Similarly, when the French Prime Minister previously stated that the cartoons published by the magazine in 2011 were “expressed within the confines of the law and under the control of the courts”, he ought to have been reminded that the French senate passed a bill around the same time outlawing the denial of any genocide recognised by French law – restricting expression under the law and through the courts for political reasons.

”Free speech” is never absolutely “free”. No society has ever said there is an absolute right to say what you want. Laws outlawing speech are all around us. The British government is in the process of introducing legislation that will criminalise everyone from toddlers to parents for saying things that aren’t “British”. It has already criminalised people for insulting British troops. Germany criminalises holocaust denial, despite it remaining legal elsewhere. There are many examples across Europe – and usually applied selectively.

Every society has restricted speech according to their belief and value system. In secular Western society religion is largely unvalued so blasphemy is permitted. Whereas in many other parts of the world, including the Islamic world, religion is a central value and so blasphemy becomes a redline issue, including insulting any of the Prophets of God, starting from the Prophet Adam, to Prophets Moses and Jesus to the Prophet Mohammad (salallahu alaihi wasallam – and Peace be on all of them).

The existence of redlines in different societies should not imply the closure of debate. Certainly not in the case of Islam, which has a centuries-old Islamic tradition to engage in debate, tolerate criticism and hear the critiques of others. But criticism and debate is different to deliberately targeting the insult to others.

The cost to societal harmony from the ‘freedom to insult’ is rarely discussed. This freedom to mock and deride, born out of Europe’s particular dilemma of Church authority, opened the door to the growing disrespect and anti-social behaviour in society – where rudeness is celebrated as a sign of assertiveness, courtesy undervalued as weakness, and all too many people do not respect each other or the law.

Where such “freedoms” were once used to account those in power and prevent the excesses of the state, they are now directed at a community that holds no such status. The freedom to insult the sacred symbols of Islam has become a tool to bully and persecute a minority community – with a rise in the far right and anti-Muslim sentiment.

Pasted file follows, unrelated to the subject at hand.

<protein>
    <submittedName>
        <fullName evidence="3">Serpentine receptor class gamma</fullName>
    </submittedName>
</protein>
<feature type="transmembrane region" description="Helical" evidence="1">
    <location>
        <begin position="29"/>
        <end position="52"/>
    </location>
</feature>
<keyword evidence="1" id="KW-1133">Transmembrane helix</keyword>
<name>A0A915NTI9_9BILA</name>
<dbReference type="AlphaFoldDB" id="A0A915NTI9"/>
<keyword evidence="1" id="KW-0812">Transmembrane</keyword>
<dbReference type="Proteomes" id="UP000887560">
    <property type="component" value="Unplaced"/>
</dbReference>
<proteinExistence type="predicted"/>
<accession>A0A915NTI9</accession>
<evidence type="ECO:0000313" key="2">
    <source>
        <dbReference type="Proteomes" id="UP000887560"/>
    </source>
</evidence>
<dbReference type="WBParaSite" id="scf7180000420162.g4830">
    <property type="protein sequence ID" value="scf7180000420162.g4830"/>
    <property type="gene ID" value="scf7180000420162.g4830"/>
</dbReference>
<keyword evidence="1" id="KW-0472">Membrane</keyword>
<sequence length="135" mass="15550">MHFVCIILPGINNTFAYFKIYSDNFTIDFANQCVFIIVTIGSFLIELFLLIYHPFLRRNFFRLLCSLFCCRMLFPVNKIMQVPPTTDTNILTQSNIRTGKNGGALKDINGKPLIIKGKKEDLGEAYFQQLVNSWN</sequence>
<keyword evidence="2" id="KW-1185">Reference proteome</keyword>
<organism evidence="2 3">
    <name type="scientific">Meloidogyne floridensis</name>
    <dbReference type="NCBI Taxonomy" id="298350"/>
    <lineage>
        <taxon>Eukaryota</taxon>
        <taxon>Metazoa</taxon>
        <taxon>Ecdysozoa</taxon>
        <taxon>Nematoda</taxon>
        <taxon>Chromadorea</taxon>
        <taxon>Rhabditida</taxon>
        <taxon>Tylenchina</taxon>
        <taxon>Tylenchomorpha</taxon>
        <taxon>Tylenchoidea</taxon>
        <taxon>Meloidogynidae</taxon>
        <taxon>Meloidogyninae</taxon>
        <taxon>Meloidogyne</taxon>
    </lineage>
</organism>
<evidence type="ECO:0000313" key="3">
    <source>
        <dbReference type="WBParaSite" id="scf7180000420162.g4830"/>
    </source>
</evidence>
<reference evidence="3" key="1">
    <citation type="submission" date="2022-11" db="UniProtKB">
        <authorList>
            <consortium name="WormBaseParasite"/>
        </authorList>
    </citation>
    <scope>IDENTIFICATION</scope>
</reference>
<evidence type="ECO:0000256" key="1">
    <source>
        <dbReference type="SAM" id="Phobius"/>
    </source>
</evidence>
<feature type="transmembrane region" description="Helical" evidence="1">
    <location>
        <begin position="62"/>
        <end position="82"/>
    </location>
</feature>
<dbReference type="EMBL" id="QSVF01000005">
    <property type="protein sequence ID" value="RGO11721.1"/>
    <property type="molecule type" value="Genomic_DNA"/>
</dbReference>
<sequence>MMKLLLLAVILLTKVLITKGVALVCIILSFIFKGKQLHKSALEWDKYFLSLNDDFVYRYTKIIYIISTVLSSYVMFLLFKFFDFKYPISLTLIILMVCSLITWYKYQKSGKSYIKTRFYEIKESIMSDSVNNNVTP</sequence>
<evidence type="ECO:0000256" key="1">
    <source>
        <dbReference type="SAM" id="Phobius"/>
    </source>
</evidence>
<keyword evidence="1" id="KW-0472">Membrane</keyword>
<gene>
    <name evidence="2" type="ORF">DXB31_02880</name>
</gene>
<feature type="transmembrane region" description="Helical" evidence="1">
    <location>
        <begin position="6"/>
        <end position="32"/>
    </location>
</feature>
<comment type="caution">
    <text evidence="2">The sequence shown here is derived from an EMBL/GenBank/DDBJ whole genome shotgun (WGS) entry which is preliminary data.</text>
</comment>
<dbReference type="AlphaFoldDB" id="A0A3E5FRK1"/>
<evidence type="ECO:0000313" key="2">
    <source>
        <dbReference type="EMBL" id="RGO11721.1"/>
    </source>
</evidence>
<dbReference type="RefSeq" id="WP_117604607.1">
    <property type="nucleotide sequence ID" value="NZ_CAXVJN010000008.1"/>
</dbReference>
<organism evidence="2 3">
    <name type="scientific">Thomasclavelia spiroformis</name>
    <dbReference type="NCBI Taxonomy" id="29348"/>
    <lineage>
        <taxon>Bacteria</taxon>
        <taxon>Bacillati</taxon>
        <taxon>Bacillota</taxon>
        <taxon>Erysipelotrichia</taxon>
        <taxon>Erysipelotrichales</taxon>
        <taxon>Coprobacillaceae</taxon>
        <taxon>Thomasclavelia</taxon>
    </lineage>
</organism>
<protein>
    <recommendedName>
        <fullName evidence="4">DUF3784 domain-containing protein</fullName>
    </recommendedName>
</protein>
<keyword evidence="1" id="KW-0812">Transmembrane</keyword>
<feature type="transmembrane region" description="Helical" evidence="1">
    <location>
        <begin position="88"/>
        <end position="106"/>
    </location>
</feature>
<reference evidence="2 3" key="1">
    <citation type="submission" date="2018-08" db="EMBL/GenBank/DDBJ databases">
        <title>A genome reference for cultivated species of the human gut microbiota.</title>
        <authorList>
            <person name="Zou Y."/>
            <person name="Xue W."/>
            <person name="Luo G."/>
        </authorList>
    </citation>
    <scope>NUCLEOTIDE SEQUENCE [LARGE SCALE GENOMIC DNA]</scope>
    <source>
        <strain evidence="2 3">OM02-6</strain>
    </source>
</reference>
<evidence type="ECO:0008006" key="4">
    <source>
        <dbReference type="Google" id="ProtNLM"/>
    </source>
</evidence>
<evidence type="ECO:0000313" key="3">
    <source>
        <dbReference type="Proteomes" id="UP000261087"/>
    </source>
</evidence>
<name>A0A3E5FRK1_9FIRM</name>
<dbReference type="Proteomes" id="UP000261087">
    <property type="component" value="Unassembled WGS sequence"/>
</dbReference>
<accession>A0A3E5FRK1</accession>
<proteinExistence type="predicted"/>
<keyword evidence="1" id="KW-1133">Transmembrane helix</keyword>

In this context an ultimatum has been served to Muslims – that it is not enough to say that the capital punishment for insulting the Prophet of Islam should be done after due judicial process by an Islamic authority – and not by ‘lone rangers’. That it is not enough to say that Muslim in a non-Muslim country under a covenant should not be a vigilante, killing people in broad daylight, some of whom had nothing to do with insulting the Prophet.

Rather, what is expected of a Muslim in Europe today is that you bow down before the god of free speech until you accept that every Prophet can be insulted – and you learn to like it or laugh it off!

That is an unacceptable expectation by those who attack Islam. Muslims living in the West have only one option when faced with insults against their beloved Prophet – and that is to speak out. Those who work to remove even that option will fail. They will find we continue to speak out loudly– despite the mockery and hatred.

Those who say we must all be allowed to insult each other freely should realise the resulting society is one where people start to hate each other, even when they tolerate each other. By contrast a society that considers deliberate insult and unnecessary provocation of others something to be avoided, is one where people will live harmoniously despite their varied differences.

The current pattern of state policies, community alienation, provocation and retaliation only fuels fear, intimidation and mistrust – for Muslim and non-Muslim alike. What is needed is more mature debate and intellectual discussion rather than insults, lies and false narratives. And despite the ultimatums put to us, Muslim remain ready for this.

Charlie Hebdo is cashing in on the blood of its slain journalists and cartoonists. And it continues to be as provocative as before realizing that insulting the Prophet (pbuh) sells well because most people have been turned into Islamophobes.

Within hours of hitting newstands across France on Wednesday, the pro-Zionist Islamophobic French magazine, Charlie Hebdo, was sold out, all 700,000 copies of the first run of three million copies. This will be increased to five million copies.

The Islamophobic magazine plans to publish English, Spanish, Italian, Arabic and Turkish versions as well.

Its regular run is a mere 60,000. Great way to cash in on the blood of slain journalists and cartoonists!

And to continue the provocations, it again published a cartoon of the Prophet (pbuh) although this one was not as offensive as its previous cartoons.

The latest cartoon featured the Prophet (pbuh) with a tear in his eye, holding a “Je Suis Charlie” sign under the headline “All is forgiven”.